Investments for the YoungJune 22, 2008
I ran across a paper that is quite interesting while on the blog Nudges, a blog I frequent. Most of the folk wisdom surrounding how much money to allocate to stocks and bonds in your retirement portfolio use simple rules of thumb such as “the percentage of your assets in stocks should be 110 minus your age.” In other words, if you are 30 years old you should hold about 80% of your portfolio in equities. This paper explored the accuracy of these common rules using historical data on stock and bond returns and finds that they typically produce portfolios that are far too conservative for younger workers. Younger workers should essentially hold all of their retirement portfolio in stocks, and should even borrow to buy those stocks if they are able to do so.
Even though the authors are probably giving us some very good advice, I suspect people will resist this kind of information because one well-ingrained and often-repeated mental heuristic for dealing with money is “don’t put all of your eggs in one basket.” Even if this bit of folk wisdom is meant to advise people against concentrating their money in a single asset (i.e. the stock of a given company) rather than in a particular asset class (i.e. equities), for many people it would still feel like they were violating some kind of sage rule of investing. It is difficult to overcome this neuroeconomic reaction, even if it flies in the face of demonstrably good advice.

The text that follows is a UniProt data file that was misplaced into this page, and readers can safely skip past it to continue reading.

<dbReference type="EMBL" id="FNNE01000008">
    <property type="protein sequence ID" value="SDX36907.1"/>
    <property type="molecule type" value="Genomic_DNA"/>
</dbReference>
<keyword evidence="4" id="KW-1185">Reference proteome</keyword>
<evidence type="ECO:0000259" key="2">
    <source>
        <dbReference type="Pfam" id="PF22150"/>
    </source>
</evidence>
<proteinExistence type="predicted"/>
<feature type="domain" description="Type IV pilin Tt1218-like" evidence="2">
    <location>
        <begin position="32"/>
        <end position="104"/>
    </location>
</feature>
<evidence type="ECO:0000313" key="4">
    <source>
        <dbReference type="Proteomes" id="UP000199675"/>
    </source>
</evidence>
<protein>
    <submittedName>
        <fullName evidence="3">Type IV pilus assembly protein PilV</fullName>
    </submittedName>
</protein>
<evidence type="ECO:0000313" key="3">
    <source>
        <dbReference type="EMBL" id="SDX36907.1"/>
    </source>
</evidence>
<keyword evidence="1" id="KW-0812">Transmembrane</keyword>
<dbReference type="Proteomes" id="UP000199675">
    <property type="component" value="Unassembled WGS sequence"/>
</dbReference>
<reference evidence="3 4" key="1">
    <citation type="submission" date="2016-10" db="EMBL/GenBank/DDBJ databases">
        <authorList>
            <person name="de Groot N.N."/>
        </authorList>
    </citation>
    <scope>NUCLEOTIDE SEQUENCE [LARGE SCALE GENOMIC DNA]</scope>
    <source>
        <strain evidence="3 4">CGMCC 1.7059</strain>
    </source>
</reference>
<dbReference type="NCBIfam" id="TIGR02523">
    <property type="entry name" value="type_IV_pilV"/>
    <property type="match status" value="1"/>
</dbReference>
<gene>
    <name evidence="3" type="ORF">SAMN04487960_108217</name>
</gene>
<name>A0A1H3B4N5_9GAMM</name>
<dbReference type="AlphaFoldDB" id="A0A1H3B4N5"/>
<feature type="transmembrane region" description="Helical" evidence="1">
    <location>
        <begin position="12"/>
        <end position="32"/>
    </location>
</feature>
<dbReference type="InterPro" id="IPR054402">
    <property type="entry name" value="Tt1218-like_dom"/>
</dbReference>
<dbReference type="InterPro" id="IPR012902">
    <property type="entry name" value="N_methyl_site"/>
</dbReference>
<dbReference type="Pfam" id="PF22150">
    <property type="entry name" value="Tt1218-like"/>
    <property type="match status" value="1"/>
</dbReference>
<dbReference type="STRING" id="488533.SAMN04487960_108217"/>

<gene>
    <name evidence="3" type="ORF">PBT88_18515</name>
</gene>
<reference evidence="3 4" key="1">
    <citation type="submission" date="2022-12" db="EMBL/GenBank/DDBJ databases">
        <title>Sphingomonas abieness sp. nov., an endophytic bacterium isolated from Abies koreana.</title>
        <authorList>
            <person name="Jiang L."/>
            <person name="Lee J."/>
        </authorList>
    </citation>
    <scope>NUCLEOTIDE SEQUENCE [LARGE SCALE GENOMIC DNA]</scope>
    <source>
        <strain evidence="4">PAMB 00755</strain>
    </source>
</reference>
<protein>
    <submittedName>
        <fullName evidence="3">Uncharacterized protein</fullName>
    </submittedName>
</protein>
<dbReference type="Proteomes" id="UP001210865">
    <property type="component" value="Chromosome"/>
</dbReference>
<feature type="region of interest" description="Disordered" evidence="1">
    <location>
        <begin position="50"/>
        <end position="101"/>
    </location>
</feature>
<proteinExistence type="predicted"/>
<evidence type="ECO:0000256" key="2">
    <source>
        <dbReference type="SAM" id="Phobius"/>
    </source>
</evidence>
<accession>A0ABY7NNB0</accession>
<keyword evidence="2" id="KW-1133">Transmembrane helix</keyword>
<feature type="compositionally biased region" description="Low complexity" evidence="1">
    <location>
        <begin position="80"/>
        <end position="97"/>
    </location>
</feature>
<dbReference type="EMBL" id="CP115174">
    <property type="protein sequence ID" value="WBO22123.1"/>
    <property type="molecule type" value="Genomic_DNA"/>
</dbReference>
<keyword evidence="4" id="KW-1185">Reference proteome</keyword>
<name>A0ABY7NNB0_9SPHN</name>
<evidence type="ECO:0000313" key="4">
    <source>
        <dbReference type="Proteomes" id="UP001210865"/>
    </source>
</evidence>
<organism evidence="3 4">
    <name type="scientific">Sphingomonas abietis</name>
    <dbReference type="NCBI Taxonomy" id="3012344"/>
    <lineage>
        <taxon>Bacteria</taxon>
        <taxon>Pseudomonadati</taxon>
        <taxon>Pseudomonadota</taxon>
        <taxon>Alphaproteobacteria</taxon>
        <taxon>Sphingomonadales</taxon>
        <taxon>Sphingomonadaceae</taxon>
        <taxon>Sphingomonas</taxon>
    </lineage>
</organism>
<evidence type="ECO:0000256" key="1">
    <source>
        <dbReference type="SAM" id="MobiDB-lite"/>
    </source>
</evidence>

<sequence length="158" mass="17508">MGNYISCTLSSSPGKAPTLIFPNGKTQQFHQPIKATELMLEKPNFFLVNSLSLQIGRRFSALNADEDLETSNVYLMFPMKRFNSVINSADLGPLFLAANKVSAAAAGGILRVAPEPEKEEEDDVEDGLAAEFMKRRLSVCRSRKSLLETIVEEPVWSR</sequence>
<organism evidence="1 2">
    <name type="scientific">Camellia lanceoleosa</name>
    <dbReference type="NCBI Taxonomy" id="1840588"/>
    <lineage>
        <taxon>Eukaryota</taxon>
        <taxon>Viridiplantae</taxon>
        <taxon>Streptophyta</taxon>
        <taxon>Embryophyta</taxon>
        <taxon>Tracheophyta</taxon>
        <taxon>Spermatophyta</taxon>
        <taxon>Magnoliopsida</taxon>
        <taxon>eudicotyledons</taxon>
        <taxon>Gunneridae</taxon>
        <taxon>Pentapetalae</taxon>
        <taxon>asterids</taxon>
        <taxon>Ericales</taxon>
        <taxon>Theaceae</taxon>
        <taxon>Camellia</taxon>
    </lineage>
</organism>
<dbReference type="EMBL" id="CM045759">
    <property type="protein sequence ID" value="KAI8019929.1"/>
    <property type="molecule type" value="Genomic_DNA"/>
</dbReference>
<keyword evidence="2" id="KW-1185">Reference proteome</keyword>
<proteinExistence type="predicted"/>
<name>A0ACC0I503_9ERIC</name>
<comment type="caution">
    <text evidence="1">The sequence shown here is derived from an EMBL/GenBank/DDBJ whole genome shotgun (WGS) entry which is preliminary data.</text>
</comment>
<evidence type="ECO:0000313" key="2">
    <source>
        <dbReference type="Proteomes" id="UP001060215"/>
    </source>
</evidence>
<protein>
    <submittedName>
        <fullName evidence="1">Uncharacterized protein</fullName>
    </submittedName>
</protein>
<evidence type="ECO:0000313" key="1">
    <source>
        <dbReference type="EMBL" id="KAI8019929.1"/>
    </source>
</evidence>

The reason this problem is particularly interesting to me is because one of the consistent patterns we see in individual portfolio data is that many people, but particularly those of more modest means, do not hold enough equity. This is one reason why the poor are particularly at risk for financial shortfalls in retirement (see post “Into the Wild” and “Presidential Candidates Duck Hard Issues on Savings”).
Research that reinforces, and extends, our understanding of the benefits of equity ownership from an early age are important stepping stones for constructing sensible public policy. But in so doing we will also need raise our eyes from prescriptions that assume a high degree of economic rationality and consider people’s automatic, or gut level, responses. Only prescriptions that are congruent rather than contradict these basic instincts are likely to be successful.